By Liam Pointing and Fabian Veron
World Kangaroo Day is held annually on the 24th of October to bring global awareness to the plight of the kangaroo.
The event is coordinated by Kangaroos Alive, a non-profit organisation set up set up by filmmakers Mick McIntyre and Kate Clere and kangaroo wildlife experts Diane Smith and Greg Keightley to facilitate the ethical treatment of kangaroos. McIntyre and Clere’s award-winning documentary Kangaroo: A Love-Hate story reveals that when dusk falls in the outback, kangaroos get shot.
To most Australians, the ‘roo is a magnificent and majestic treasured animal. Could it be that our beloved icon is being callously desecrated?
The kangaroo is facing threats on multiple fronts and the most controversial point of contention is government-sanctioned commercial culling. The practice is justified through the lens of ‘roos competing for feed with introduced livestock.
The Kangaroo Industry Association of Australia (KIAA) states that the $200 million industry has developed an “international benchmark for a sustainable and humane wildlife harvest”.
The KIAA sees itself as an “advocate for evidence-based policies” that enable “best practice and transparency” in an industry that employs 3000 people in the bush.
UTS THINKK Tank states “the kangaroo harvest in Australia is the largest commercial kill of terrestrial wildlife on earth”. The annual culling consists of three million adult kangaroos, with 855,000 joeys impacted.
The Department of Agriculture, Fisheries and Forestry claims that the “kangaroo species designated for commercial culling are not endangered and are harvested humanely”.
Culling kangaroos has become a highly emotive subject, and the ever-evolving narrative is layered and complex.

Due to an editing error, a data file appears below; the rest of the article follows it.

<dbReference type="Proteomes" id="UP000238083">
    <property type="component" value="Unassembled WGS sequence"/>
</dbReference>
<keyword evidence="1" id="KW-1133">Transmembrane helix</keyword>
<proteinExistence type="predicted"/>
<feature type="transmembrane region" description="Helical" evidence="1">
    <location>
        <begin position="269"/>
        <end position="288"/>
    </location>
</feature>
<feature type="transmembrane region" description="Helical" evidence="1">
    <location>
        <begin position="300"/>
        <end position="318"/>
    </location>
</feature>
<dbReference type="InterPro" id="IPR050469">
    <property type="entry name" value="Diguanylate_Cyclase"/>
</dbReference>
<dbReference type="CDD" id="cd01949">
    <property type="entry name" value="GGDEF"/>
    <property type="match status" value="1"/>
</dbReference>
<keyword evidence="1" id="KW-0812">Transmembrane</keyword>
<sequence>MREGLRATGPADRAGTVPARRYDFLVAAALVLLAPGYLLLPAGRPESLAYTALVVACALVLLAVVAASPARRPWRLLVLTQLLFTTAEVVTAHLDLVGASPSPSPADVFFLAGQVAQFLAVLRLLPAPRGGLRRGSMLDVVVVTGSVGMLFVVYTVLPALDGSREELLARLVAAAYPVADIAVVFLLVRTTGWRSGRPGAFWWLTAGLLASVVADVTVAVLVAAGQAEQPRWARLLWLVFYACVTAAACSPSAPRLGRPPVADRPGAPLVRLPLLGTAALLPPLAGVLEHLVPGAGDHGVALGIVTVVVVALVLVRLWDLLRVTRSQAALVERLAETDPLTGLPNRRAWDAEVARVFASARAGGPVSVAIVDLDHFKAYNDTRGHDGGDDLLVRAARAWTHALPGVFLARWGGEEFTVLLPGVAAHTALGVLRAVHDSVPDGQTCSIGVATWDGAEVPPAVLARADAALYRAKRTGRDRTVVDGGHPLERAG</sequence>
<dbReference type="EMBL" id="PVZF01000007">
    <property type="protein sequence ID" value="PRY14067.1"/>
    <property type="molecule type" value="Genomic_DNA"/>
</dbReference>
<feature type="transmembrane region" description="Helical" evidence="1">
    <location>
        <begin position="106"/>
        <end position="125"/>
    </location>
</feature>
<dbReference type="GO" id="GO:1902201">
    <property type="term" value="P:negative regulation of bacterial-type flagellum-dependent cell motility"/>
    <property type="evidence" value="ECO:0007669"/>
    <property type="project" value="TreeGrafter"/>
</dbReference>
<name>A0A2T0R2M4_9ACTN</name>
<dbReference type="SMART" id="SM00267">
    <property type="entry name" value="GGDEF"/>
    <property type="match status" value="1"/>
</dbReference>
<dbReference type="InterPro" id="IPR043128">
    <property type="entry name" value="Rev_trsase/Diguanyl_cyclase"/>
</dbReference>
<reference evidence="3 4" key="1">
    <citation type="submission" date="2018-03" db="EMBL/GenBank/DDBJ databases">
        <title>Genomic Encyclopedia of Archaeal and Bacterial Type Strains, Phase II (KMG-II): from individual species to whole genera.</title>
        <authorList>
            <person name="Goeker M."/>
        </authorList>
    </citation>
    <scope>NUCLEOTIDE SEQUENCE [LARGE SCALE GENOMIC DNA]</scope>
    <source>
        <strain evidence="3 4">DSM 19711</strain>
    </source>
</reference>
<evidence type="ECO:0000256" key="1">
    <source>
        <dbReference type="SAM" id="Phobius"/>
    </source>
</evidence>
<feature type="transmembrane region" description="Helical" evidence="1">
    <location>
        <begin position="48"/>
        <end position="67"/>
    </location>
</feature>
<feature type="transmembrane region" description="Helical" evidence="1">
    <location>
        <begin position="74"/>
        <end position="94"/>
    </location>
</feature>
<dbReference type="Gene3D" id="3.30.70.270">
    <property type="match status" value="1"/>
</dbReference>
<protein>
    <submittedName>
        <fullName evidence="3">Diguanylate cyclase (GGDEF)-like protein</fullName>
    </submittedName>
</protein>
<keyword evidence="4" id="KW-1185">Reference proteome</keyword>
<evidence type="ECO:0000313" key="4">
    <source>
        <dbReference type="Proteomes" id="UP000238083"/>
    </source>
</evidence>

Kangaroos are a protected species by law and shooting them is only allowed through “licenses to harm”. Legal protection of the kangaroo varies between jurisdictions and welfare standards and may be compromised through a lack of monitoring from regulatory agencies.
Kangaroo culling is mostly carried out in regional Australia and animal rights advocates infer that culling practices are not transparent and, therefore, inhumane practices are being carried out without any regulatory scrutiny.
Studies also indicate that the shooting regime has a 40 per cent wounding rate that causes injury and prolongs painful deaths.
The stark irony is that the kangaroo is celebrated as an animal of cultural significance for indigenous communities and contemporary Australia alike.
Yet, they are portrayed as a pest that needs to be managed to mitigate habitat damage and perceived as a direct competitor to introduced livestock. Our research indicates that there are ways where kangaroos and human needs may coexist.
A growing body of evidence suggests that kangaroos play an important role in maintaining “equilibrium between flora, fauna and all living beings” upon this ancient island continent, we call home. Can you envision a world where humans and kangaroos coexist?
Feature image: Red Kangaroos at Sturt National Park. Photos: PotMart186/CC/Wikimedia